Monday, December 09, 2013

How to Get a Promotion - Part 1

So, you’ve started as an administrative assistant and you want to get promoted.  As I’ve told my students, the administrative position is often a great starting point to working your way up the ladder.  It gives you the opportunity to show off your skills and to show that you have a great work ethic.  But that doesn’t mean that it is easy!

Getting your first promotion requires hard work and a great attitude and it also requires patience.  I’ve seen it happen several times – an employee works hard, smiles all the time, does whatever she is asked and doesn’t get the first promotion they aim for.  Then they go storming into the boss’s office spouting off all the things they have done for the company and demanding to know why they didn’t get the promotion.  Patience – without it you’re going nowhere fast.  In all most every instance the employee was laid off in the next 6 months or left of their own will.

Here are some other ways to increase your chances of getting a promotion:

  • Take charge of your time.  Don’t make excuses for not getting things done – just get them done.  And get them done when you say you will.  Be conservative about giving people times for completion of projects – realize that sometimes you will have interruptions and things will take longer than you expect.  It’s better to have something done before you say it will than to have to call them in the middle of the afternoon and beg for an extension.  Track your time using something like Chrometa and watch for where time is being used inefficiently.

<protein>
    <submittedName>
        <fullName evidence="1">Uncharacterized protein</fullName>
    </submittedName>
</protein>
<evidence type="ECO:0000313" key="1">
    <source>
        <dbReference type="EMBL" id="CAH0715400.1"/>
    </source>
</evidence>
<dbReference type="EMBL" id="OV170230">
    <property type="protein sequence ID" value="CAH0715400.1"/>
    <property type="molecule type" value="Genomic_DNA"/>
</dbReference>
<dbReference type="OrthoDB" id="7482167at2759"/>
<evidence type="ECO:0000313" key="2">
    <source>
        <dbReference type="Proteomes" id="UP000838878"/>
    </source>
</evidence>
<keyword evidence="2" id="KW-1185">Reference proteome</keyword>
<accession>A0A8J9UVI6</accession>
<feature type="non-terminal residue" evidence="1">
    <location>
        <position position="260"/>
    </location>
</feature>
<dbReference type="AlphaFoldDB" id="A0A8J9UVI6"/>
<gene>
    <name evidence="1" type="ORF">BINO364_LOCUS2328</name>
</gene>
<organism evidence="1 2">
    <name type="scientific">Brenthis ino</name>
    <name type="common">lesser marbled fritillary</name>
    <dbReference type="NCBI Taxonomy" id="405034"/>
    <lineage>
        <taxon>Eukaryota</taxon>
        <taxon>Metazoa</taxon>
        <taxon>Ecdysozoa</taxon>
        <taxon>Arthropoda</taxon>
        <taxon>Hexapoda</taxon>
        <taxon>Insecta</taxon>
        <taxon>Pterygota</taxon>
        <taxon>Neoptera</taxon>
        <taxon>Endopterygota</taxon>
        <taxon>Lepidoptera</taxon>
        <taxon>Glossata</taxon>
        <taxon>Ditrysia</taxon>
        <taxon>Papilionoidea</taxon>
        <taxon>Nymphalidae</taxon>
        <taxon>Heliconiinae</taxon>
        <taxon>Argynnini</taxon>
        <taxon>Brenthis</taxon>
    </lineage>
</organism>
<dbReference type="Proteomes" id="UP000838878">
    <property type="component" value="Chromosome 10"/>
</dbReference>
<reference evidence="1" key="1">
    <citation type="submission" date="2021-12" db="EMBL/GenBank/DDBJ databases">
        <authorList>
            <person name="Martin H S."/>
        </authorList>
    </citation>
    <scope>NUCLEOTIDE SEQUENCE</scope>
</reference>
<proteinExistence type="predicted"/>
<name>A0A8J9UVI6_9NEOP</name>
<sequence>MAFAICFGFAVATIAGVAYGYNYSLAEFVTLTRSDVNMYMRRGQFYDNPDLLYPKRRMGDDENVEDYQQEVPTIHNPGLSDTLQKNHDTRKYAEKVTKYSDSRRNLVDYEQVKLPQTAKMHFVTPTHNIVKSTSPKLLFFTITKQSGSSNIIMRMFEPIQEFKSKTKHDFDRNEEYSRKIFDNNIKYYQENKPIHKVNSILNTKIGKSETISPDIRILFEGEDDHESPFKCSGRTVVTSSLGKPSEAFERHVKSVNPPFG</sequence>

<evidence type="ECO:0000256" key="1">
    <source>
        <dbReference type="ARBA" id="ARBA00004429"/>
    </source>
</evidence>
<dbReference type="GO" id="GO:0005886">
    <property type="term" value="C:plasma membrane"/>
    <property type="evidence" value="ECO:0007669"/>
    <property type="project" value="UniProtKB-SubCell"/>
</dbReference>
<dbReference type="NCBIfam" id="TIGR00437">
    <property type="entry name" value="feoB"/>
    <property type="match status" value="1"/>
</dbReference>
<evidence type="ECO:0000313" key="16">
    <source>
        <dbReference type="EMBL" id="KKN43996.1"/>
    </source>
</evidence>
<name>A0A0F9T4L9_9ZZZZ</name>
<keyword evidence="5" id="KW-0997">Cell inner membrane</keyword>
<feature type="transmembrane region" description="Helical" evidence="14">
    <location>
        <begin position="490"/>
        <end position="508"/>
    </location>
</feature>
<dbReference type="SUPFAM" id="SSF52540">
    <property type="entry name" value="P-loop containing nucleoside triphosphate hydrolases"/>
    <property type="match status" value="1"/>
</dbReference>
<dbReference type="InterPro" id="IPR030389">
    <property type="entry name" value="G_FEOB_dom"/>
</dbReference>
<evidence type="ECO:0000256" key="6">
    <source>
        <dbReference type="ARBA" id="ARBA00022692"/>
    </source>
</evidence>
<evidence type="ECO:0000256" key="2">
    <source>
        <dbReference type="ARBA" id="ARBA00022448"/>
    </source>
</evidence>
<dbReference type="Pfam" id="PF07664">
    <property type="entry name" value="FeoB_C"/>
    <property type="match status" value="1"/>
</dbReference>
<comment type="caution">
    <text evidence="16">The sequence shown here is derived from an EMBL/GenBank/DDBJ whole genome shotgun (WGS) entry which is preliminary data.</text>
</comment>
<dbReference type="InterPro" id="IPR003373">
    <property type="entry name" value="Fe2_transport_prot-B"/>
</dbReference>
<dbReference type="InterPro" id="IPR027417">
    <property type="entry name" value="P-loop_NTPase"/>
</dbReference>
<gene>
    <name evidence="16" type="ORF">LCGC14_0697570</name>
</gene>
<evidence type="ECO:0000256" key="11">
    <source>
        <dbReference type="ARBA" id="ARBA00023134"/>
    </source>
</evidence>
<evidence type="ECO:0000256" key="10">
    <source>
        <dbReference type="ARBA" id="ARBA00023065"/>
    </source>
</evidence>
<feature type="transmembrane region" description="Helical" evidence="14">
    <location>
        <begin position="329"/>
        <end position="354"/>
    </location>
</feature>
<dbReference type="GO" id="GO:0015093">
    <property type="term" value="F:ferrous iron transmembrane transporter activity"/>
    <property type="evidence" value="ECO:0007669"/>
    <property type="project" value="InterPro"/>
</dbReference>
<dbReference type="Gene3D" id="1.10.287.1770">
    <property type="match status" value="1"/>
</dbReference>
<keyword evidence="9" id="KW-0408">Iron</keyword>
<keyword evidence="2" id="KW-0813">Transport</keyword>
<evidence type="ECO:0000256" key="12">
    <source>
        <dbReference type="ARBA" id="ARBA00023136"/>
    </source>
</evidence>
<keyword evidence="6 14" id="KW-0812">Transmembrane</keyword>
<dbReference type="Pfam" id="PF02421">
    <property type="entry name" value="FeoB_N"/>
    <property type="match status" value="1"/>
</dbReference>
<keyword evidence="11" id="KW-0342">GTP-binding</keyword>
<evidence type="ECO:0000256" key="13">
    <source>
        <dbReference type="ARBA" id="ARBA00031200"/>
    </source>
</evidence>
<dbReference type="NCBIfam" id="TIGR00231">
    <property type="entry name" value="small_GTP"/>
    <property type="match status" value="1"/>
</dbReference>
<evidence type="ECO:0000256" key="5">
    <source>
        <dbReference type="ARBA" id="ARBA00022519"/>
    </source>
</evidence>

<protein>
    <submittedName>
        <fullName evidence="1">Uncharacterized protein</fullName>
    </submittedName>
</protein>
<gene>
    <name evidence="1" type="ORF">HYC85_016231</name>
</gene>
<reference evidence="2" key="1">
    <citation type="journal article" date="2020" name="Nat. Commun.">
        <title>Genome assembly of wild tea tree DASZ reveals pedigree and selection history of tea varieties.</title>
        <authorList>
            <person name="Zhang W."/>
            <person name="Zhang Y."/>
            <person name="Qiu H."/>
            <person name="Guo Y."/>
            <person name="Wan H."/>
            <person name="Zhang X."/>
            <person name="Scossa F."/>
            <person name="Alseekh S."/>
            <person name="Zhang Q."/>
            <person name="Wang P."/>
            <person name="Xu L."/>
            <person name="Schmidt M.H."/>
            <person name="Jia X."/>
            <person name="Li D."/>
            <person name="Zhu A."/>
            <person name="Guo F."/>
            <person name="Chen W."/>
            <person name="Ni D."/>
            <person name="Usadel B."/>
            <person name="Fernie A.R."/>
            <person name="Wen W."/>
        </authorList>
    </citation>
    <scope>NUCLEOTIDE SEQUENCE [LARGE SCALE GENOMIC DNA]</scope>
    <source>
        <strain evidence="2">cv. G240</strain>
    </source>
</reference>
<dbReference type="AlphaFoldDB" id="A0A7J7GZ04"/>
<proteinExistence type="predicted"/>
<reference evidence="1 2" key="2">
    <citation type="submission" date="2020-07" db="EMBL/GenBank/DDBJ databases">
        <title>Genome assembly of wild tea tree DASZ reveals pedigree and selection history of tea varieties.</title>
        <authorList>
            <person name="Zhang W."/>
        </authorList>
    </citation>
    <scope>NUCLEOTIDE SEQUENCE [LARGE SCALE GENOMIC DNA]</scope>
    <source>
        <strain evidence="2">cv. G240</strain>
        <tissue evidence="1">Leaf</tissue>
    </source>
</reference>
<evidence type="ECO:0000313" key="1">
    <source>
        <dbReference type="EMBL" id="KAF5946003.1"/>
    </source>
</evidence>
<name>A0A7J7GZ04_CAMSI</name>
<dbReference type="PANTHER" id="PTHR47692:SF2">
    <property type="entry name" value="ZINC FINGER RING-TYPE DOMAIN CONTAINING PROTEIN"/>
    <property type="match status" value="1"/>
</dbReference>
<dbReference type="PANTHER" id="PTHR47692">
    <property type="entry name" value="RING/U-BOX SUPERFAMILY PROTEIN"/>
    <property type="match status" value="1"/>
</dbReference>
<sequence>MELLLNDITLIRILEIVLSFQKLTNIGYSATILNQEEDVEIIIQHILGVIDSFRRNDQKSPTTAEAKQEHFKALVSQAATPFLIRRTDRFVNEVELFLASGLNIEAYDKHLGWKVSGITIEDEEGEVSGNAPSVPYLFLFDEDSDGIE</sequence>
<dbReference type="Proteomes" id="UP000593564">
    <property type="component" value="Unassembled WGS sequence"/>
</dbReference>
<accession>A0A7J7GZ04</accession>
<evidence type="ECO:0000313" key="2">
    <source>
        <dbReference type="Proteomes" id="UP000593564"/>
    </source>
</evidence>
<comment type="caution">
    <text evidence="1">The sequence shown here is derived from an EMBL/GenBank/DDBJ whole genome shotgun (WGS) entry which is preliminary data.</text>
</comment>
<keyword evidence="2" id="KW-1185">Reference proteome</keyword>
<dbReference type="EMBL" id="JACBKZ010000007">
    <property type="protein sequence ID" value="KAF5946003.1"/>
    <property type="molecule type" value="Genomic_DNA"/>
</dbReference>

• Network with other employees.  Your job is a great place to network – you don’t have to be at a seminar or workshop to network.  Talk to other staff about their projects.  Find ways to work together.  Offer your expertise.  Share information that will help others do their jobs better.  Don’t keep it all to yourself.
  • Use email as a tool.  Email isn’t just about communication.  It’s about displaying your skills, your work ethic, and your knowledge.  When you write an email keep sentence structure, spelling, and grammar in mind – even when it is just a brief email that you don’t consider important.  Every email you write tells the person you are sending it to something about you.  And always, always, read over the email you are responding to first (I one person I worked with in the past that constantly replied to my emails without actually reading the email I’d sent them and as a result I would have to send another email asking my questions again) and always, always proofread your emails to make sure that you are saying what you actually mean to say!

Watch for part two of How to Get a Promotion!

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